Swiss & Global makes first foray into EM corporate bonds
Swiss asset manager Swiss & Global Asset Management has launched its first dedicated corporate bond fund investing in emerging markets.
The new fund adds to the existing range of four bond funds focused on emerging markets in an effort to offer investors a chance to further diversify their debt portfolios.
Emerging markets bonds have enjoyed high demand from investors this year, as their yields are much higher than those available from developed countries.
This investment option is particularly attractive for European investors looking outside the troubled Euro zone area for superior returns.
Oliver Roll, managing director of max.xs, a German fund marketing company, said Germans have shown continued appetite for appetite for credit, corporate bonds, high yield and, to a lesser extent, convertible bonds.
Swedish investors have also been going for corporate bonds this summer, according to Swedish insurer Skandia. They, too, have eyed emerging markets, along with their home economy.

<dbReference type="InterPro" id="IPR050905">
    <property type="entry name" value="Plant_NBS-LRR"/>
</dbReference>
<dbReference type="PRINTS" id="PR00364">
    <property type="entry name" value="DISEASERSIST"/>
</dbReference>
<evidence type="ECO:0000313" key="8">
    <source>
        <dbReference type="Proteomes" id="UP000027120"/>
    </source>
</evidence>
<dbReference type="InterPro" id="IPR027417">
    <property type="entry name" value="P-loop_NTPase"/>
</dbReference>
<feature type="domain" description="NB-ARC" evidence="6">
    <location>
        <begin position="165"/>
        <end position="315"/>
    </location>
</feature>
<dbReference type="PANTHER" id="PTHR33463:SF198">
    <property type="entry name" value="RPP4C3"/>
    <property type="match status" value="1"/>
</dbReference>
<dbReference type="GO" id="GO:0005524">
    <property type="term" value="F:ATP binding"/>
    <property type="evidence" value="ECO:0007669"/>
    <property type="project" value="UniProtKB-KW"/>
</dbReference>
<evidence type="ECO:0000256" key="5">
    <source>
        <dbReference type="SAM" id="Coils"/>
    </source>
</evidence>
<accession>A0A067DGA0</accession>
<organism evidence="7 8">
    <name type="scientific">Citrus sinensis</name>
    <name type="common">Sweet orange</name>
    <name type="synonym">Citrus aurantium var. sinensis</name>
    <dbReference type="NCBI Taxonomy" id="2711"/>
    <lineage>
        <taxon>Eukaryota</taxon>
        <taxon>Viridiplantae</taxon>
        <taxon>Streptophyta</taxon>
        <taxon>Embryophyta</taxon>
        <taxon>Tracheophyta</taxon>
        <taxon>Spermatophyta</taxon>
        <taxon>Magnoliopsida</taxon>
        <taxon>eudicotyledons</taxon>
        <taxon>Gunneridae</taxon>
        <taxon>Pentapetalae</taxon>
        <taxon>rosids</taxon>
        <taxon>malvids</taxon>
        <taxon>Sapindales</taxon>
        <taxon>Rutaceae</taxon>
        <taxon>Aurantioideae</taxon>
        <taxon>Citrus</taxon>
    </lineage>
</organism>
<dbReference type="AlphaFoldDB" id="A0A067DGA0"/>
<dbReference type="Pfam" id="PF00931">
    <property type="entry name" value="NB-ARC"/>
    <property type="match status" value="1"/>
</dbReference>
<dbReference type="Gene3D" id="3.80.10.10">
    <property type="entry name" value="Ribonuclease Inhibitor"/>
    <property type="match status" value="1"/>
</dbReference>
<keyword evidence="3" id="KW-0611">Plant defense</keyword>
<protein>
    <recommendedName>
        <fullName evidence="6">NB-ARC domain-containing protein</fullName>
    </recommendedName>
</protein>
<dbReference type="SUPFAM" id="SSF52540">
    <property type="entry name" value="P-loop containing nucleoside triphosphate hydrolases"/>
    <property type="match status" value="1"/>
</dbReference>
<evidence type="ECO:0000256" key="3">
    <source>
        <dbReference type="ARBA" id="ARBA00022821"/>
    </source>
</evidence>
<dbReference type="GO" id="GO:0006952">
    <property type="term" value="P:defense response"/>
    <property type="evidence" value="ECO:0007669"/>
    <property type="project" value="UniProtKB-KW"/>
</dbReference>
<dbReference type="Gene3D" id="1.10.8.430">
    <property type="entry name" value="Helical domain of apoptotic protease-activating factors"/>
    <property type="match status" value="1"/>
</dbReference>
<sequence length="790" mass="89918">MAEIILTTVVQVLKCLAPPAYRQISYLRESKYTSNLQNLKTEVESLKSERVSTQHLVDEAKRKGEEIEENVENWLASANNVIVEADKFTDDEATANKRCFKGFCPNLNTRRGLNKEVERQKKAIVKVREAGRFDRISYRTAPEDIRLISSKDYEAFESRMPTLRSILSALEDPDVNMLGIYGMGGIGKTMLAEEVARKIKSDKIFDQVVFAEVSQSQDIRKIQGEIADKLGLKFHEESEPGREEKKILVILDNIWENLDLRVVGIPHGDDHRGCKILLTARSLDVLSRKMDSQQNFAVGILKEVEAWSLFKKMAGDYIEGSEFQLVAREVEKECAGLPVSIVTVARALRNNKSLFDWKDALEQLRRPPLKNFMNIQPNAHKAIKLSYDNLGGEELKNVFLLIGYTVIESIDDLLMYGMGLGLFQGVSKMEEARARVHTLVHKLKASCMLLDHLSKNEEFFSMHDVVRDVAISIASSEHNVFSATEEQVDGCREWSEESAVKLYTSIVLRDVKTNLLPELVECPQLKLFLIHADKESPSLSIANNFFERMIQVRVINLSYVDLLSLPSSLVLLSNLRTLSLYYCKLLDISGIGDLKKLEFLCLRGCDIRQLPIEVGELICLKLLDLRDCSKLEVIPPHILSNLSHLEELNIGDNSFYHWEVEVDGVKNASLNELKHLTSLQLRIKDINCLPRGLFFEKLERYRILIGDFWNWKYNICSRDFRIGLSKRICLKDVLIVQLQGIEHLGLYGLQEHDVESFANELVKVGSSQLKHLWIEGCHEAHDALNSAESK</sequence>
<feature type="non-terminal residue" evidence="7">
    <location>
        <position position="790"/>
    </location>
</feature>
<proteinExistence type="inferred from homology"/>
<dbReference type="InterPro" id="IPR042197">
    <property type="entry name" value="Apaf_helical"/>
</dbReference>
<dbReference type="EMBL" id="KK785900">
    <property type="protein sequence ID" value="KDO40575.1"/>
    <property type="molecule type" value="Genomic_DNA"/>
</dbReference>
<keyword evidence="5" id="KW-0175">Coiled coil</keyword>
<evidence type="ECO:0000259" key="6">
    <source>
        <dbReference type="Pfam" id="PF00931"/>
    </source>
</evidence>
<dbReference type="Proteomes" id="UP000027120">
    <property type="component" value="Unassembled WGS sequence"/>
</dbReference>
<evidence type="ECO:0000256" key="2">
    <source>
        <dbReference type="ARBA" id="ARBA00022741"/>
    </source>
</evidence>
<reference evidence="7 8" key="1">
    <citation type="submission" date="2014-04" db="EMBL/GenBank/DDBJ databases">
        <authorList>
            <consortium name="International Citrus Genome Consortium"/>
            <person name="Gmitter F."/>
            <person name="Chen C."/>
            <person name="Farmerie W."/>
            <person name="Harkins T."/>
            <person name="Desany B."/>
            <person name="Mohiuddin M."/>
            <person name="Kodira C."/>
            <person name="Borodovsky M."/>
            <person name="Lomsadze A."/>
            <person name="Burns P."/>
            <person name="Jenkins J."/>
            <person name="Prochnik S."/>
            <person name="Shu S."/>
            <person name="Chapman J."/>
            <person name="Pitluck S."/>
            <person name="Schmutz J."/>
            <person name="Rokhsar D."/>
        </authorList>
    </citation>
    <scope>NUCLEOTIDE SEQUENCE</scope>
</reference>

Earlier this summer, Barings Asset Management revealed a new EM corporate bond fund. A well-respected emerging markets specialist, Barings said “emerging market corporate debt has the potential to offer attractive risk-adjusted returns over the medium and long-term.”
Swiss & Global’s JB Emerging Markets Corporate Bond Fund will be actively managed by Enzo Puntillo, Dorthe Fredsgaard Nielsen and Tania Minella.
The investment process combines a fundamental top down approach and bottom up analysis. Special attention will be paid to risk management, company strategy and corporate governance, as well as absolute and relative value analysis.
Enzo Puntillo, head of fixed income emerging markets, said: “Emerging markets are the undisputed driver of global growth and emerging corporates are benefiting from strong macro-economic fundamentals, low leverage, policy reforms and consumer growth.”
The total volume of the emerging market corporate debt universe is now around $1trn, three quarters of which is investment grade debt. It covers 38 countries, including Brazil, Hong Kong and China. It also includes Russia, which recently announced plans to make its corporate debt available to trade through Euroclear and therefore easier to access for foreign investors.